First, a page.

Senator Victor Ndoma-Egba (SAN), a former Senate Leader in the 7th National Assembly, is the Chairman, Governing Board of the Niger Delta Development Commission (NDDC). In this interview with select newsmen, he speaks on his desire to return to the Senate and other issues. TEMIDAYO AKINSUYI brings the excerpts:
Four years ago, when you attempted to return to the Senate for the third time, it appeared you were blocked and it also appeared that you were unhappy. Now, you seem to have confidence that this time around, you will return to there. What gives you this confidence knowing that there are other political heavy weights you are going to contend with in the 2019 general elections?
It is only God that can tell what will happen the next minute and as I speak, I cannot tell what will happen the next minute. As an individual, what I can do is to look at the situation and then take my chances, but I am confident that I will make it. What is the basis of my confidence? My records! When I was in the Senate, we were always going round inspecting projects. Do we still inspect projects?
As a senator in the Seventh Senate, you facilitated two projects; worthy to be mentioned is the Iruan Dam Project in Boki Local Government Area of the state and the Specialist Hospital in Ikom Local Government Area via the NDDC. Since you left, nothing has been heard about these projects. Can you give us an update on the projects?
For the Iruan Dam, I will confess that I do not have any information. It is an ongoing project. For the Specialist Hospital in Ikom, I am able to answer because by providence, I am the chairman of the NDDC that is building the place. The original design and scope of the specialist hospital was very limited. You had that huge edifice and there was no provision for a mortuary, staff quarters. So, we took a second look at it and decided that we must include those facilities. Unfortunately, it took the threshold of that project beyond our level and so it had to go to the Federal Executive Council for approval and we are still waiting for their approval, but certainly the project will be completed and it will be of a more comprehensive design than what you have now.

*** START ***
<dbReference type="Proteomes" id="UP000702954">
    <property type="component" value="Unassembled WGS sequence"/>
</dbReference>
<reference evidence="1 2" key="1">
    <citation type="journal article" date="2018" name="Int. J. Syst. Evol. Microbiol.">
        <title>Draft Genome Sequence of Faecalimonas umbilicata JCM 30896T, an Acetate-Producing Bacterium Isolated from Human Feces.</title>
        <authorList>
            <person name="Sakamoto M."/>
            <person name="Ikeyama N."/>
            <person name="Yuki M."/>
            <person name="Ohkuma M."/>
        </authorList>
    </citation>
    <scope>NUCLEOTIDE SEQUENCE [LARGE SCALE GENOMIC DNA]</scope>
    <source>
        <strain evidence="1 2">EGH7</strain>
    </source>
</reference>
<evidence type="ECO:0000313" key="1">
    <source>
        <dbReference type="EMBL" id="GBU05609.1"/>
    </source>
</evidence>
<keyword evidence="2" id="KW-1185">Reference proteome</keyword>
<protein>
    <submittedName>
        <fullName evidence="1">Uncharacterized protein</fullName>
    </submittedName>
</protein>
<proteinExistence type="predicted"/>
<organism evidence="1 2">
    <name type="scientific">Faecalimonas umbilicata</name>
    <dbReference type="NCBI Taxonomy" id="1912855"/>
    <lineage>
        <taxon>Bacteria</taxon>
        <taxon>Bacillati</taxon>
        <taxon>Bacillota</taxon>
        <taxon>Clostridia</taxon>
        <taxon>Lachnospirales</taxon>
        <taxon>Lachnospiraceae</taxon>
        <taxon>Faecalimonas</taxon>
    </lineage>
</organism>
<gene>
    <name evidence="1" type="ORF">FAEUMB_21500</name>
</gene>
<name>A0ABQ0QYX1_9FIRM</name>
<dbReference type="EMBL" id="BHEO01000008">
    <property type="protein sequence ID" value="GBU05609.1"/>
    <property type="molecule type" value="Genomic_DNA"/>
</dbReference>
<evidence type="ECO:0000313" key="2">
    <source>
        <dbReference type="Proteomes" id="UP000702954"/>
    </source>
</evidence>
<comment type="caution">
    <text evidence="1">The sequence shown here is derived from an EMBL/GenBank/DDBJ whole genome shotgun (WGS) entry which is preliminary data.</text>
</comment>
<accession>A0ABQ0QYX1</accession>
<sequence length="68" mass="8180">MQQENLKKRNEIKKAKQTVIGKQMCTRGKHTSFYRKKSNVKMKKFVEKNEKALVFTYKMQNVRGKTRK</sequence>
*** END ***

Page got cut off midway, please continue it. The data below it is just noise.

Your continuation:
About this time in 2014, there was this rancorous relationship between you and your successor in the Senate, John Owan Enoh though you are friends now. What really went wrong then?
It was not between him and I, it was between Imoke and I.
Now that Onah has left the PDP for APC and is running for governorship, are you likely to work together? Also, what is your relationship with Senator Liyel Imoke like
I will not bother answering the second question, but the first one, yes, Senator John Enoh is now in the APC and we are working together to ensure the victory of the party at every level. So we are bound and obliged to work together because we want to see the victory of our party at different levels. But let me say this, in spite of the very painful experience in 2014, I never made any public comment. I took it as God’s will. You must have pain and joy, that’s life. What makes one a man is the ability to accept things as they come. I am a man of very great faith. I have never bought or fired a gun in my life. My father was a lover of guns and there were guns all over the house, but I never touched them. My weapon is my rosary, so I accepted everything as God’s will. I lost six local governments and gained nine states.
In your bid to seek re-election to the Senate, tell us the kind of new idea you intend to inject in the course of making laws that will bring succour to the lives of your constituents and Nigerians in general?